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Anterolateral Approach to the Shoulder

 Anterolateral Approach to the Shoulder


Anterolateral Approach to the Shoulder indications:

Anterolateral Approach to the Shoulder offers excellent exposure to the acromioclavicular joint and the coracoacromial ligament and supraspinatus tendon, and it’s used for:

  1. Rotator cuff repair.
  2. Repair of the long head of the biceps.
  3. Acromioclavicular joint decompression.
  4. Anterior shoulder decompression.

The use of arthroscopic subacromial decompression has reduced the use of this approach in the treatment of impingement syndrome and for some cases of rotator cuff repair.

Anterolateral Approach to the Shoulder, however, remains clinically relevant in large numbers of cases involving extensive degenerative disease of the rotator cuff.

Position of the Patient

  • The patient is Placed in the supine position on the operating table in a beach chair position, with a sandbag under the spine and medial border of the scapula to push the affected side forward .

Landmarks and Incision

  • Landmarks:
    1. Coracoid Process
    2. Acromion.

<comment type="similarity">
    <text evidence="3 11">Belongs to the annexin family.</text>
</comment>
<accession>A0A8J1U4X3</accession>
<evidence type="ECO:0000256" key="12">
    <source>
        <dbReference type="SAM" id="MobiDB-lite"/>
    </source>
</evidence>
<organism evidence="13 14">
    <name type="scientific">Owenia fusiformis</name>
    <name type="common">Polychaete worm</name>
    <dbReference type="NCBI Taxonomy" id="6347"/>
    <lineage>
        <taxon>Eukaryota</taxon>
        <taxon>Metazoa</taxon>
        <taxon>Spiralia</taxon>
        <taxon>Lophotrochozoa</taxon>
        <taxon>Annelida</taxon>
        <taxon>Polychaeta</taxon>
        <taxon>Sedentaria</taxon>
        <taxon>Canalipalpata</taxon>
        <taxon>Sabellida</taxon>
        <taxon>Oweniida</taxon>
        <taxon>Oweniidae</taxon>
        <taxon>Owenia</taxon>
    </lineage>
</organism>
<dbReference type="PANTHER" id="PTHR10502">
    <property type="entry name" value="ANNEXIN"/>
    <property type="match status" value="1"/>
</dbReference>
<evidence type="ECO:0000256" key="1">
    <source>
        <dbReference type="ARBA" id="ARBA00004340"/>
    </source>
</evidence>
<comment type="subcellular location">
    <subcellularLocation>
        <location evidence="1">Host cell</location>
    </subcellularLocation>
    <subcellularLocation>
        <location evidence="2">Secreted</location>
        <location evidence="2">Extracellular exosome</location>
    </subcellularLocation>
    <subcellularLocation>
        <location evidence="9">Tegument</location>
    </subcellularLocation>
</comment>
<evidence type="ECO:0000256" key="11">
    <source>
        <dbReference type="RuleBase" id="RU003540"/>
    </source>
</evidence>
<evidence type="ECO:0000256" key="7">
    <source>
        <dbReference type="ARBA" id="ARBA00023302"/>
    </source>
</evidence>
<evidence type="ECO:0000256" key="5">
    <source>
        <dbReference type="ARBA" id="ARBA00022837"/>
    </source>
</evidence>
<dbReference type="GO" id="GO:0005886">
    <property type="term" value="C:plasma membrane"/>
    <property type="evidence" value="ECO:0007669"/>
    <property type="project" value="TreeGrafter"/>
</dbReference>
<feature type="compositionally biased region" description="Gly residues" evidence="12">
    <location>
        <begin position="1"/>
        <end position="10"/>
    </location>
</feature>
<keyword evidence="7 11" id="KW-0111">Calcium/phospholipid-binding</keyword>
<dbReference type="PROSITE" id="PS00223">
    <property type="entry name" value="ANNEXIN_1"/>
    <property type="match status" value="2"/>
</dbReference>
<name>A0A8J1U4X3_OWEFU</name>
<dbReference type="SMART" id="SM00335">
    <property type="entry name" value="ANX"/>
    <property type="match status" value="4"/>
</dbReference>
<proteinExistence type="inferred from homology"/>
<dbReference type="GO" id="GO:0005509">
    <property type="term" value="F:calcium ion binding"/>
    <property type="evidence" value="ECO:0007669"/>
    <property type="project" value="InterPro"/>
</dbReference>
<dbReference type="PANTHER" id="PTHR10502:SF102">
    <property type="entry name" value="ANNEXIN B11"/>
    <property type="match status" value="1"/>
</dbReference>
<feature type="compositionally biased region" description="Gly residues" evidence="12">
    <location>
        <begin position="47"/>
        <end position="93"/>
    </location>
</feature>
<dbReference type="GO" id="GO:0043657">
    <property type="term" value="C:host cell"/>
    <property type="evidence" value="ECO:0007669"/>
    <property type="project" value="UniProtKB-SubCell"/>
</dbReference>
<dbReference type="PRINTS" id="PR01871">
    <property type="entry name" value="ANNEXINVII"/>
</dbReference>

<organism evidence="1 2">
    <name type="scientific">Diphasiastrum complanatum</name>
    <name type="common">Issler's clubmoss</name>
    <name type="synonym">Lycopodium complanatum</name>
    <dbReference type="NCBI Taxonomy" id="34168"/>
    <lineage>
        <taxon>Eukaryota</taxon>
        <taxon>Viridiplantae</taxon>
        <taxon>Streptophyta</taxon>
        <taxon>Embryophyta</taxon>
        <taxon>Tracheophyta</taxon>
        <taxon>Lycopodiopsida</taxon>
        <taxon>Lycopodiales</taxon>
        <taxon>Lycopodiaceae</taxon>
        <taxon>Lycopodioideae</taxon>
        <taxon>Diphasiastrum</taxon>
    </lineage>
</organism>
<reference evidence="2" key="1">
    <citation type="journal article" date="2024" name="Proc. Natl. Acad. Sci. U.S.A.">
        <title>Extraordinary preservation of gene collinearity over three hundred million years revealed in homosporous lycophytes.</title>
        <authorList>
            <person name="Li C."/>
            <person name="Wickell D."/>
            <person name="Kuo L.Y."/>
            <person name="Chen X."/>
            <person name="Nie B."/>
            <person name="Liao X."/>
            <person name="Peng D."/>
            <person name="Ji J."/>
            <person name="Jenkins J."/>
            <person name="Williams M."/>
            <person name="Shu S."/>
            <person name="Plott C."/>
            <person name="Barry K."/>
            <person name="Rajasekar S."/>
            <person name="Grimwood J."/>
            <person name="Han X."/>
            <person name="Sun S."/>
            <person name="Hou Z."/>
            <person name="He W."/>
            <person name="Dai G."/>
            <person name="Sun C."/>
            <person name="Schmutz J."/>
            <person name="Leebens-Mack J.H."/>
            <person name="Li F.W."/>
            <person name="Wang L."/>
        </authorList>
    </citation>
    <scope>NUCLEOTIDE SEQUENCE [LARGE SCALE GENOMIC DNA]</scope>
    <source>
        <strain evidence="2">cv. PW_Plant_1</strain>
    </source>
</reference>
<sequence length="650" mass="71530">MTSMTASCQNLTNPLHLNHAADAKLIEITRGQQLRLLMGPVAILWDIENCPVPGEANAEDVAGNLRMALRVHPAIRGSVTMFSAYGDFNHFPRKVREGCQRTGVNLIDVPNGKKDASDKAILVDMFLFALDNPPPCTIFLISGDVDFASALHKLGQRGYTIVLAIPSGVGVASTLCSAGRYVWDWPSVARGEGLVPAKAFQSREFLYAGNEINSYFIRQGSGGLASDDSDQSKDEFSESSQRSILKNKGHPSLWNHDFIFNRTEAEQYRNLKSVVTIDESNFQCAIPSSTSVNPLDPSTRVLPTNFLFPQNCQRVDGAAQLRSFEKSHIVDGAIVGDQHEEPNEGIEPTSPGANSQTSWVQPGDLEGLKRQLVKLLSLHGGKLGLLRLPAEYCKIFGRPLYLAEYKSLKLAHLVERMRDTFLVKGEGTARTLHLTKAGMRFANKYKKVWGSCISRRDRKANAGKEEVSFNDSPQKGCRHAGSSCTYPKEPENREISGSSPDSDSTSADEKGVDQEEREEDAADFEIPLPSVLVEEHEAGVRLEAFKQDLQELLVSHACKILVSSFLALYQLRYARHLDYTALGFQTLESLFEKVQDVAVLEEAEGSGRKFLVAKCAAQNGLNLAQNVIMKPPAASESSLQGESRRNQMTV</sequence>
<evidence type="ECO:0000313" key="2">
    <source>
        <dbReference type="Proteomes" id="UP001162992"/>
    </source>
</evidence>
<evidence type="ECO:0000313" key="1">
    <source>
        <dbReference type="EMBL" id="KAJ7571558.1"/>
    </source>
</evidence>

• Incision:
    • Make a transverse incision that begins at the anterolateral corner of the acromion and ends just lateral to the coracoid process.
Anterolateral Approach to the shoulder

Internervous plane

  • There is no internervous plane for the anterolateral approach to the shoulder (deltoid split proximally to the axillary nerve).

Superficial dissection

  • The superficial fascia is encountered and incised.
  • Superficial vessels are numerous; attention must be paid to these to facilitate visualization.
  • The deltoid is then sharply released from the acromion or clavicle, depending on area of surgical need,
    • This should be limited, as deltoid repair is often difficult.
  • The acromial branch of the thoracoacromial artery must be ligated when encountered deep to the deltoid, near the acromioclavicular joint.
Anterolateral Approach to the shoulder

Deep dissection

  • The coracoacromial ligament is then released from the acromion
    • The ligament can be excised by releasing it from the coracoid as well
  • The subacromial bursa is now seen and can be excised to reveal rotator cuff pathology

Approach Extension

The Anterolateral Approach to the Shoulder can’t be extended proximally or distally.

Dangers

Structures at risk during anterolateral approach to the shoulder include:

  1. Axillary nerve
    • This nerve runs transversely across the surface of the deltoid muscle approximately 7 cm distal to the acromion
  2. Acromial branch of the thoracoacromial artery
    • Runs directly under the deltoid muscle

References

  • Surgical Exposures in Orthopaedics – 4th Edition

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